Improvements to Hyper-V in Microsoft Windows Server 2008 Release 2 include not only better performance and new functionality, but also integration with Remote Desktop Services (formerly Terminal Services) to provide a basic Virtual Desktop Infrastructure solution that connects users to Hyper-V hosted virtual desktops.
Microsoft's VDI solution provides an intelligent way of managing remote access to VMs hosted on Hyper-V, centralized administration and desktop integration in Windows 7. Additional benefits will let you:
- automatically start or resume virtual desktops when a remote user tries to connect, so VMs don't have to be permanently powered on for users to make a remote connection;
- reconnect users to disconnected sessions on VMs in virtual desktop pools;
- set VMs in virtual desktop pools to roll back to the previous state when a user logs off or to save the current state; and
- assign personal virtual desktops to users in Active Directory.
VDI and Remote Desktop Services
The Terminal Server role service in R2 is now called Remote Desktop Session Host. All the other related role services have been renamed as follows:
New role service names for Remote Desktop Services in Windows Server 2008 R2
Windows Server 2008
role service name was:
| Windows Server 2008 R2
role service name is now:
Remote Desktop Session Host
TS Session Broker
Remote Desktop Connection Broker
Remote Desktop Virtualization Host
Remote Desktop Licensing
Remote Desktop Gateway
TS Web Access
Remote Desktop Web Access
Remote Desktop Session Host works with Remote Desktop Connection Broker to provide Remote Desktop clients with an IP address for a virtual desktop. When RD Session Host is configured to provide remote access to virtual desktops (redirection mode), it cannot be used to connect users to standard terminal server desktop sessions.
Remote Desktop Connection Broker provides the brains of the VDI solution, sending requests to the Remote Desktop Virtualization Host to resume VMs and manage user sessions in virtual desktop pools.
Remote Desktop Virtualization Host is new to R2 and installs on the Hyper-V box, monitoring and preparing VMs as directed by the RD Connection Broker. When you install Remote Desktop Virtualization Host on a server, Hyper-V will be installed if not already present.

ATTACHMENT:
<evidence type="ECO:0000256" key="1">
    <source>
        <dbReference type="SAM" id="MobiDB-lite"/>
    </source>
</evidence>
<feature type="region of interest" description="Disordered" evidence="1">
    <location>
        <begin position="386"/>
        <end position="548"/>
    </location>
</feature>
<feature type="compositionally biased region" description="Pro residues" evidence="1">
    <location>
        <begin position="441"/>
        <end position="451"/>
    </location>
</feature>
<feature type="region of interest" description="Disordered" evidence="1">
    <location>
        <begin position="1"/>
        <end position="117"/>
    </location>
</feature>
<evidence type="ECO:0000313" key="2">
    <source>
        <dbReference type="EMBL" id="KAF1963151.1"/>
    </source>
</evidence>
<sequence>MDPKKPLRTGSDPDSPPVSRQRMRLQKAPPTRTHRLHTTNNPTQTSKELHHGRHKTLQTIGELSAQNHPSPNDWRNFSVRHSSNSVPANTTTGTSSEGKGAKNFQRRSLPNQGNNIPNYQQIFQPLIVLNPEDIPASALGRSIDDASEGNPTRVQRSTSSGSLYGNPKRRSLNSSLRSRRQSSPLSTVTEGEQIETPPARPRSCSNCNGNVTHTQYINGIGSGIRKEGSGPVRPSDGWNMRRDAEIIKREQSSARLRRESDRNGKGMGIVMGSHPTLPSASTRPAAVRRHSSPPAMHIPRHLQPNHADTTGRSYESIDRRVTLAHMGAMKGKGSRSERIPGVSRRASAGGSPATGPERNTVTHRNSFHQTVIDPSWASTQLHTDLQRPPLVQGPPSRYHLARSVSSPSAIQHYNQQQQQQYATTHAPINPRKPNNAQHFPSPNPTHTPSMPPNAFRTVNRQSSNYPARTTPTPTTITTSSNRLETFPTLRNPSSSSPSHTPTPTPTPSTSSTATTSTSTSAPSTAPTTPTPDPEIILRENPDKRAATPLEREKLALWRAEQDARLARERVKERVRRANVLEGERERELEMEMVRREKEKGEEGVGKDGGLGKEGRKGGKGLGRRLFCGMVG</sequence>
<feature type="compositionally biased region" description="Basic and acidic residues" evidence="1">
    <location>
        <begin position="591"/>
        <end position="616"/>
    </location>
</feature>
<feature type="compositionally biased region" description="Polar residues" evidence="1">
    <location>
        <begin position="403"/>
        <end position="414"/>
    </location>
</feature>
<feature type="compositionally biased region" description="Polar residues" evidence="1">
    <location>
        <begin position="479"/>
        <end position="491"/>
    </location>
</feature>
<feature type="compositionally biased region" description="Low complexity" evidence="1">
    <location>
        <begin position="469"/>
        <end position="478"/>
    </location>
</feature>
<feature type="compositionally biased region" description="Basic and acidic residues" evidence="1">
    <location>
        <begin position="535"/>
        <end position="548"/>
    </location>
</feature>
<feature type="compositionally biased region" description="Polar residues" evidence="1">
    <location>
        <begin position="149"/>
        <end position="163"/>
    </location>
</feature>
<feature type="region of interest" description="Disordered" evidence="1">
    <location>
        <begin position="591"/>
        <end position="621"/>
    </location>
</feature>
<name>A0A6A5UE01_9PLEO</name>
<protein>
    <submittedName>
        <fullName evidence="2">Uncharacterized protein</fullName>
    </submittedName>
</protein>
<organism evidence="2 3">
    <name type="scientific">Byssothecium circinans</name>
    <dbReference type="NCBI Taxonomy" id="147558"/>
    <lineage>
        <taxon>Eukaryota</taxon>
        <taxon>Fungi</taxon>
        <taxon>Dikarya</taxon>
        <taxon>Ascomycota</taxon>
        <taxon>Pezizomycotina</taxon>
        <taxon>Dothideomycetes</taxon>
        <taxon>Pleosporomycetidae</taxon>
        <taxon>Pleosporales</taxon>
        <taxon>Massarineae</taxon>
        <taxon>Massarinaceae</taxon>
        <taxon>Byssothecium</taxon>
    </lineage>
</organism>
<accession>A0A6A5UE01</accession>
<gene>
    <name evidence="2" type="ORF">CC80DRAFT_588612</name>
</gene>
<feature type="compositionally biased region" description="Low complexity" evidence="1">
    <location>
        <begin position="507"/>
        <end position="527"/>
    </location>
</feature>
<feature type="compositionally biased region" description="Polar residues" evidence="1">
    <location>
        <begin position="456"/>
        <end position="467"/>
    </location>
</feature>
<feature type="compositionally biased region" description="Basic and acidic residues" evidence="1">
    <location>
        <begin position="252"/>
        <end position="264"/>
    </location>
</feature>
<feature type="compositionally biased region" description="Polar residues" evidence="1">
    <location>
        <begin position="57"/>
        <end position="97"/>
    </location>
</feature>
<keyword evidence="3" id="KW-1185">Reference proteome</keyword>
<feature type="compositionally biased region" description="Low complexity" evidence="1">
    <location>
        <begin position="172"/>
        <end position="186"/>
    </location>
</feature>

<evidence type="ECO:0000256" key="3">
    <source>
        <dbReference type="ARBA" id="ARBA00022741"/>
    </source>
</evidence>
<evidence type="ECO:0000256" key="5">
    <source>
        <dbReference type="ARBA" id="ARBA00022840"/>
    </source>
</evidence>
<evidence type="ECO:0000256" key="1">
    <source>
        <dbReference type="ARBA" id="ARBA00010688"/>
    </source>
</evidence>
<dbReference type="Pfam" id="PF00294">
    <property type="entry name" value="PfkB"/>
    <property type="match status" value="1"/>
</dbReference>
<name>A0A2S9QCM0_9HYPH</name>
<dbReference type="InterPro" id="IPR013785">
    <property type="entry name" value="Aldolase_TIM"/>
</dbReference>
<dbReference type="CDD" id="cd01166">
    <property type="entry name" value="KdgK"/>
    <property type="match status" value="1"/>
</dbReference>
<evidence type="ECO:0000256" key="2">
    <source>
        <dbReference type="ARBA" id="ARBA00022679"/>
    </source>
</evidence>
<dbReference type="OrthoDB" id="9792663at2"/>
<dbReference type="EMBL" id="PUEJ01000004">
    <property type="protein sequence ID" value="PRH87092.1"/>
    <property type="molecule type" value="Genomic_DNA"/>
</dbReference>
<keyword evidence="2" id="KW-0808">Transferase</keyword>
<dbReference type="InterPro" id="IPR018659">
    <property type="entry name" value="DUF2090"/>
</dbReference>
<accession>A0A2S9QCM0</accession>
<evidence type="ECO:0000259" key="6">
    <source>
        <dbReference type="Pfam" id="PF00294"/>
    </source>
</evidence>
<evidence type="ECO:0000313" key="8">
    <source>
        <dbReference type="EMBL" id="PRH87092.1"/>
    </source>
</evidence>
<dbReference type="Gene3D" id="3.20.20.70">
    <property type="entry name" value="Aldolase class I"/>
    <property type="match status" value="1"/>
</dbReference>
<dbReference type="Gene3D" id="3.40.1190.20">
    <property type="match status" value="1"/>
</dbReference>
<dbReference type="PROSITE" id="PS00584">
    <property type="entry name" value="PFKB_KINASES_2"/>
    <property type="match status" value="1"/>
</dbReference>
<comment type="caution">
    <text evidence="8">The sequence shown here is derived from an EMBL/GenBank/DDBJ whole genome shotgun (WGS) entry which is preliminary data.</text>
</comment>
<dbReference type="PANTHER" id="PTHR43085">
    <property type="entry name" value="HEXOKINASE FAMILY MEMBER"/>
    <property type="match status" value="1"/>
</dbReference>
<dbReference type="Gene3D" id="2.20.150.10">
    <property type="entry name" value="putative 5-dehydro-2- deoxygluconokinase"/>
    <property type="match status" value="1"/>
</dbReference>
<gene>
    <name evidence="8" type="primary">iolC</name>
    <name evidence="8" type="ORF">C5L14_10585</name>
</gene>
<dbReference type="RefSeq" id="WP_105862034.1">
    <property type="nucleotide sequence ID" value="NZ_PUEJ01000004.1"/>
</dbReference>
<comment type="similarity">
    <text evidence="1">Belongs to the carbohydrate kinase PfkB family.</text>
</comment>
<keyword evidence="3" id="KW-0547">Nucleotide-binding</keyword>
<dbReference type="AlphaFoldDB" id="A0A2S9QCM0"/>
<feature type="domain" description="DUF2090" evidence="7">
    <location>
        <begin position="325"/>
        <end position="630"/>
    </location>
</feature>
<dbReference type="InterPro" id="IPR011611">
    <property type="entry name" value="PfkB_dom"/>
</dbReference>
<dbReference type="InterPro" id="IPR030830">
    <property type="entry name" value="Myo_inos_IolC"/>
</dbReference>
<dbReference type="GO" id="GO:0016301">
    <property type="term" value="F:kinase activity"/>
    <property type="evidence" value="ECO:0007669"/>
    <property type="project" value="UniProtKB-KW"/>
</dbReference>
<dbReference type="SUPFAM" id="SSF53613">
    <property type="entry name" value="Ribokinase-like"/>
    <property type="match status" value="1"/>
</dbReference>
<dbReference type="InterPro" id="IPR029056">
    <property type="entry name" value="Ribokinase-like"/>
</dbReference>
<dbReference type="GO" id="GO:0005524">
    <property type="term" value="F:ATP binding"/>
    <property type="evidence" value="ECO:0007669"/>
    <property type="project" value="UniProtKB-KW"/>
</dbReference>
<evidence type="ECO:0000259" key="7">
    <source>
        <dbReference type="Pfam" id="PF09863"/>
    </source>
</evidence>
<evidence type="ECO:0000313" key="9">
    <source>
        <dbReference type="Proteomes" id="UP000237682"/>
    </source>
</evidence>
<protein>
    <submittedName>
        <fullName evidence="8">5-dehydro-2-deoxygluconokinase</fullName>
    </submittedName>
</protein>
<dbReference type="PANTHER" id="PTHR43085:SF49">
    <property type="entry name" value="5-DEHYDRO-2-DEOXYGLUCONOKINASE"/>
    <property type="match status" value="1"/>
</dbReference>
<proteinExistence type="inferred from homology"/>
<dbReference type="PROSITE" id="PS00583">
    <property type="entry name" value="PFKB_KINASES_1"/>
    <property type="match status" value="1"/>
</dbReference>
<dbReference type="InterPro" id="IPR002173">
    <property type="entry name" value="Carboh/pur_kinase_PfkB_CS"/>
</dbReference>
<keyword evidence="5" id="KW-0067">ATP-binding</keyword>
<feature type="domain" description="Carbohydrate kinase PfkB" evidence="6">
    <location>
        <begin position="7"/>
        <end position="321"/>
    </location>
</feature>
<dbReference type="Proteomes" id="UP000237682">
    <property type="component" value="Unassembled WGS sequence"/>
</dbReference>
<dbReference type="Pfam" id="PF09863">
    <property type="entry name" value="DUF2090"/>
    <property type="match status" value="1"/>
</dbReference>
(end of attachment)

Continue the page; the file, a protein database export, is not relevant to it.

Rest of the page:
Remote Desktop Web Access provides a web interface with which users connect to remote virtual desktops. Users cannot connect to virtual desktops negotiated on their behalf by the RD Connection Broker without using RD Web Access. Once a user has selected their personal virtual desktop or a virtual desktop pool, the request is passed to the Remote Desktop Gateway, which establishes a secure connection to RD Session Host.
Connecting to Virtual Desktops
To take advantage of RD Connection Broker and the intelligence it brings to managing the VDI, users must connect to virtual desktops via the RD Web Access service (Figure 1). The RemoteApp and Desktop Connection (RAD) control panel applet (not to be confused with the Remote Desktop Connection client) is new in Windows 7 and enumerates the available personal virtual desktops, RemoteApps and Remote Desktops via an RSS feed on the RD Web Access server and publishes the connections on the Start menu. Pre-Windows 7 clients must access personal virtual desktops directly from the RD Web Access web page.
VDI Installation Overview
To take advantage of VDI in R2, the Active Directory domain functional level must be set to Windows Server 2008. The RD role services must be installed on machines that are joined to your Active Directory domain, and the RD Virtualization Host server must meet the necessary hardware requirements for Hyper-V, such as support for Intel Virtualization Technology (Intel VT). Look here for detailed system requirements.
While it is not recommended, all of the RD role services can be installed on one machine; however, in a production environment, it would be best to dedicate a separate physical box for the RD Virtualization Host role service at a minimum.